Ok, I bet the answer is I'm driving it too hard, but at least once a year (ever since I replaced the old 2-piece valves with stainless)I seem to shear at least one spring keeper pin. It happened again yesterday, so I took the valve cover off and replaced the broken one. Then I noticed another was ready to go, so I pulled it. What I noticed is that it looks like the steel pin is actually being ground away by the "cup" under the spring. Here's a photo of one that is ground almost in half. Are the new pins too soft or is there something wrong with my valve clearances?
Maybe your valve springs are stiffer than standard ones. I have never seen that happen before.
Chris, there was some bad ones out there a few years ago that where too hard, yours looks as if the springs are Model A springs in there. That will even cause the valves to mushroom out with that much pressure.
To me it looks like they are to soft. See if a flat file edge will cut them.
The only time I have seen those pins wear like is when nails were used in place of the pins.
My question is why are the valves moving so much in the cups? Is it possible your valves arent reamed in line and the cups are wearing on one side of the pin?????
How worn out are your cups???? If the stem is loose in the cup its possible you may need to change the cup cause it'll wear side to side.
My point is there shouldnt be any real motion in the area you are seeing wear.
On some rebuilts after a lot or miles, I have seen the pins cutting their way into the washer that the spring rest on. Also some wear on the pins, but I repeat, that was on a well worn engine.
The pins that the vendors sell are too soft. After finding the same thing that you showed in your picture I started making my own pins from drill rod that I bought from McMaster Carr.
That sounds plausible. The valves, springs, cups and pins were all new and replaced together a couple years ago (2010 if I recall). They were all from Lang's or Mac's, but they probably all have the same vendors. How did you cut the drill rod?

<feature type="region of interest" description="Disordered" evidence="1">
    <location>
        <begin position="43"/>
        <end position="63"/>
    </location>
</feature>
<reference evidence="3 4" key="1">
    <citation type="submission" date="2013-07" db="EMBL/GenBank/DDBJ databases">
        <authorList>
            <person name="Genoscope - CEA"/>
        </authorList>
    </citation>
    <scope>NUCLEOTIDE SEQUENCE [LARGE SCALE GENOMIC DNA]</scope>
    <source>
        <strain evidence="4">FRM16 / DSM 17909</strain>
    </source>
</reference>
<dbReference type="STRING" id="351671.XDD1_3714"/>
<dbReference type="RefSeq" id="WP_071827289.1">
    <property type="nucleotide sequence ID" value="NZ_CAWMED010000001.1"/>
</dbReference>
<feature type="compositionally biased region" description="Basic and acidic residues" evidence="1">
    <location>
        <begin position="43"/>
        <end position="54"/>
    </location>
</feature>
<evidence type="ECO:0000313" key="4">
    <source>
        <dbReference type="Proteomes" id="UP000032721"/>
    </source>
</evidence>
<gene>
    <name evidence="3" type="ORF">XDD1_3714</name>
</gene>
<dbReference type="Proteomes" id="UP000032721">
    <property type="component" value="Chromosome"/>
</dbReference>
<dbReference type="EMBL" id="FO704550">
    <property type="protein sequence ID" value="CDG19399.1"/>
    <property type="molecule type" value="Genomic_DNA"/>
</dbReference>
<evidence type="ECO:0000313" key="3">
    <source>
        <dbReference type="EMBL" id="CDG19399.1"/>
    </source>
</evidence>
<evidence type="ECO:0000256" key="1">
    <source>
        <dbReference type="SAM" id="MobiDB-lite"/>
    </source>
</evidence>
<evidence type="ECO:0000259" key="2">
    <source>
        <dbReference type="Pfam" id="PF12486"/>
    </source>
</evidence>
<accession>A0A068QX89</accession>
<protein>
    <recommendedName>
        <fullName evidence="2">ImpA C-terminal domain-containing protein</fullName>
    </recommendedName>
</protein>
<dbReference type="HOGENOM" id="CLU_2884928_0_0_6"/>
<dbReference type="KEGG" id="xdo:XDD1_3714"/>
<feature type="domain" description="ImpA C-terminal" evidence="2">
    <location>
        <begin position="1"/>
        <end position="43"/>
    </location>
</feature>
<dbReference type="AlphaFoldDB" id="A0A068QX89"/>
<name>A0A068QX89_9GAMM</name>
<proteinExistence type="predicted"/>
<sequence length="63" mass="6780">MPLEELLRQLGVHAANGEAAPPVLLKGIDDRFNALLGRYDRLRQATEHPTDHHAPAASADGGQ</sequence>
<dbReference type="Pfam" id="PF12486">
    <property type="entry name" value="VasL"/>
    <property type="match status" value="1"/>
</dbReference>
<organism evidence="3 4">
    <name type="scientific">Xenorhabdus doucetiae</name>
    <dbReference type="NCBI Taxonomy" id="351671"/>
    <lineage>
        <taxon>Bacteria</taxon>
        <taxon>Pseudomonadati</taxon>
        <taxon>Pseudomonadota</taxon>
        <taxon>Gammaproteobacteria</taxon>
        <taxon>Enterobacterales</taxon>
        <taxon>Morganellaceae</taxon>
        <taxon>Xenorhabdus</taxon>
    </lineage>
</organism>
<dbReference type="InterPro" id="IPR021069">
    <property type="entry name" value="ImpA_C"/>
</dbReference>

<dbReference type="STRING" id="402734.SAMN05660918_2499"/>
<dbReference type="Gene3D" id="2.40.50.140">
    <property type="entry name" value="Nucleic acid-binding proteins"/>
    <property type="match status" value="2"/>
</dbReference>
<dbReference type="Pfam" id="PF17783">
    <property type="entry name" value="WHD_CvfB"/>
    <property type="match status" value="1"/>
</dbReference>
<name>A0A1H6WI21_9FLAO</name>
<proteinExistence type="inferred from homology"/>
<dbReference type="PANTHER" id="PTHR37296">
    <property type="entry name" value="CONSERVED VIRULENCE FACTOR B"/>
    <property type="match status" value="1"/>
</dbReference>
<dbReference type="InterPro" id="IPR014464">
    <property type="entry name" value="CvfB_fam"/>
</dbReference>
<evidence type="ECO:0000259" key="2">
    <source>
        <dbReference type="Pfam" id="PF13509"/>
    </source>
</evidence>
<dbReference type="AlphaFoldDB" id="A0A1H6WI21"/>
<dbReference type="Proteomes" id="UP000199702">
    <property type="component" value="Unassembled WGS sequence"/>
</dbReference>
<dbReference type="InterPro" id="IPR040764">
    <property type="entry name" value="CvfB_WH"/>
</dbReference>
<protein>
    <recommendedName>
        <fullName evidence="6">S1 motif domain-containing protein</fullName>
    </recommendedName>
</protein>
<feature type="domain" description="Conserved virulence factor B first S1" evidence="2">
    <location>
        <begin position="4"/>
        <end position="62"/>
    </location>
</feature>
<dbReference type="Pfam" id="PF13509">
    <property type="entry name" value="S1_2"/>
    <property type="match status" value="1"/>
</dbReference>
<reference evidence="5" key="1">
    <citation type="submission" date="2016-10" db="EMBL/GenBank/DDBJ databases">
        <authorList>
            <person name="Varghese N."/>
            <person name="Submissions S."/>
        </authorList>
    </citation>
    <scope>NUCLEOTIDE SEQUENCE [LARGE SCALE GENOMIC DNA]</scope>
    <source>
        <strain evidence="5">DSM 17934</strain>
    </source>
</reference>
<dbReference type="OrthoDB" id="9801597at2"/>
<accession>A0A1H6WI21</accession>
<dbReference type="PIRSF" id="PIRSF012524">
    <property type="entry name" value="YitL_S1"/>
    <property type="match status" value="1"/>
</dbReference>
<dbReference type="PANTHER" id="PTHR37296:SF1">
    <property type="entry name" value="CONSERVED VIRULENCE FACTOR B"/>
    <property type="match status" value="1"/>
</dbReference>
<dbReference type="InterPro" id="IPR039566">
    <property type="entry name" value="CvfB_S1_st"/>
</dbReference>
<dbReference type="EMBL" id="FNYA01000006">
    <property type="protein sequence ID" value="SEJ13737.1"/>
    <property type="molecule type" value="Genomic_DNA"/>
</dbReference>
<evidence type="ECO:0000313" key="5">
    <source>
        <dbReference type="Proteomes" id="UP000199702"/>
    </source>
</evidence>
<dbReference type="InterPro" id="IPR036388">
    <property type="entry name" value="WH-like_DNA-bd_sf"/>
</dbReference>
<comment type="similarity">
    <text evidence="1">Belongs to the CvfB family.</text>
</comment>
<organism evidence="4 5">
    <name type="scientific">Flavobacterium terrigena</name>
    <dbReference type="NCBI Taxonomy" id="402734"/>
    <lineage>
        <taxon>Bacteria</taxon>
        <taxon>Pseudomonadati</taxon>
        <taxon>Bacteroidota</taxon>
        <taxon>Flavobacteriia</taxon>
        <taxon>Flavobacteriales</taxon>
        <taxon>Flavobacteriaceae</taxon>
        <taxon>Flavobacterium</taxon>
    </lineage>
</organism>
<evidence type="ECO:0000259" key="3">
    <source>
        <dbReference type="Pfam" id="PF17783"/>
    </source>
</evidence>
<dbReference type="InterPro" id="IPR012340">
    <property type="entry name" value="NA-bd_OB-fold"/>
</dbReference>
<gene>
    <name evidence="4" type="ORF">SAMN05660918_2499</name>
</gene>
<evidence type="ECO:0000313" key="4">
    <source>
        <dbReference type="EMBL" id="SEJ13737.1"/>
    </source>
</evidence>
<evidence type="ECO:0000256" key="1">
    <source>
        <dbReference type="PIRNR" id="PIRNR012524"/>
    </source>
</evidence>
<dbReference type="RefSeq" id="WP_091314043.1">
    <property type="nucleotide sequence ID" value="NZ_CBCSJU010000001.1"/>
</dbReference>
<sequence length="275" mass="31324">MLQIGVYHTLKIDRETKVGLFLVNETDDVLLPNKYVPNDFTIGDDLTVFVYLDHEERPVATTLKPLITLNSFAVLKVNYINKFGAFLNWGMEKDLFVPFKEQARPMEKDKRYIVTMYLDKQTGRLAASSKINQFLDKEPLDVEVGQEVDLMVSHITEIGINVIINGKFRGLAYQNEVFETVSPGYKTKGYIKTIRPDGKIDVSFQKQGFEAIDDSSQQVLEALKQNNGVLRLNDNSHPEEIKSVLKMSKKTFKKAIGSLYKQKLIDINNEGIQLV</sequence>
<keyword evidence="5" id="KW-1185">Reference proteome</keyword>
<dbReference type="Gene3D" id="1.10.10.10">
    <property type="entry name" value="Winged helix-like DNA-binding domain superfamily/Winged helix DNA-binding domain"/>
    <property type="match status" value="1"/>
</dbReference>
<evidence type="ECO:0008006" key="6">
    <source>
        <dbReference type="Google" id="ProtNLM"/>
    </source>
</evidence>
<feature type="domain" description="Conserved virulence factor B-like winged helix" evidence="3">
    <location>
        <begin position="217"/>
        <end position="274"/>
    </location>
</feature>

Drill rod in itself isn't that hard. Cut the pins to fit, get them red with a torch, then quench them in water, or oil. ws
You can cut it with a Dremel loaded with a cutoff wheel if you don't have a cutoff saw. If you're not going to harden the pins, use D2, A2 or W1 drill rod (in that choice order). These are pretty hard (C36 - C30) in their "as supplied" state. D2 will give the best wear resistance but W1 and O1 are the most forgiving for hardening. The others use an involved hardening process that is pretty strict for good results.
I cut the drill rod with a Dremel as Ken posted. I am fairly sure that I used A2 and I did not harden them. I have 2 cars with these pins in them and have not had any reason to pull them down for inspection. I drive them both of them about between 1000 to 2000 miles a year. The pins have been in for 3 or 4 years. I should log these things.
I have done the same with the drill rod on a Henderson motorcycle with good result's. Been several years and around 4,000 miles, their holding up very well. I did git them dull red and put in oil.
If your going to heat and quench be sure to temper when your finished. Heat and quench hardens and causes embrittlement while temper eliminates the brittleness and toughens the material. Though they should both be controlled processes it's not necessary to find the grand priestess of metallurgy to perform them. The different materials can be hardened and tempered utilizing the color of the material before quench and when tempering. With some materials, not all materials, but some it's possible to heat and oil quench and maintain toughness in one process. It's important to know the recipe of your material. i.e. carbon, nitride, chromium, lead, nickel and other materials . A Rockwell C-30 to 36 should more and suffice for the required application. You might be surprised at how much information the wholesale metal suppliers will give you during a phone call to their marketing people. Good luck and God bless.
I've had good luck just buying cheap drill bits by the job lot and using the dremel to cut them. Flea markets are a good place to find such. KB
Are all spring keepers from all vendors of the same inferior quality?
Where did you get the valve pins from? I supply the ones Lang's currently sells and they are hardened. Several years ago there was an issue with the pins being to soft and I responded by manufacturing hardened pins. I don't know of any complaints since. I can not say where anyone else gets their pins from, nor the hardness of them.
I had the same problem a coupla years ago and went the drill rod route, IIRC I just cut the drill rod w/a hacksaw.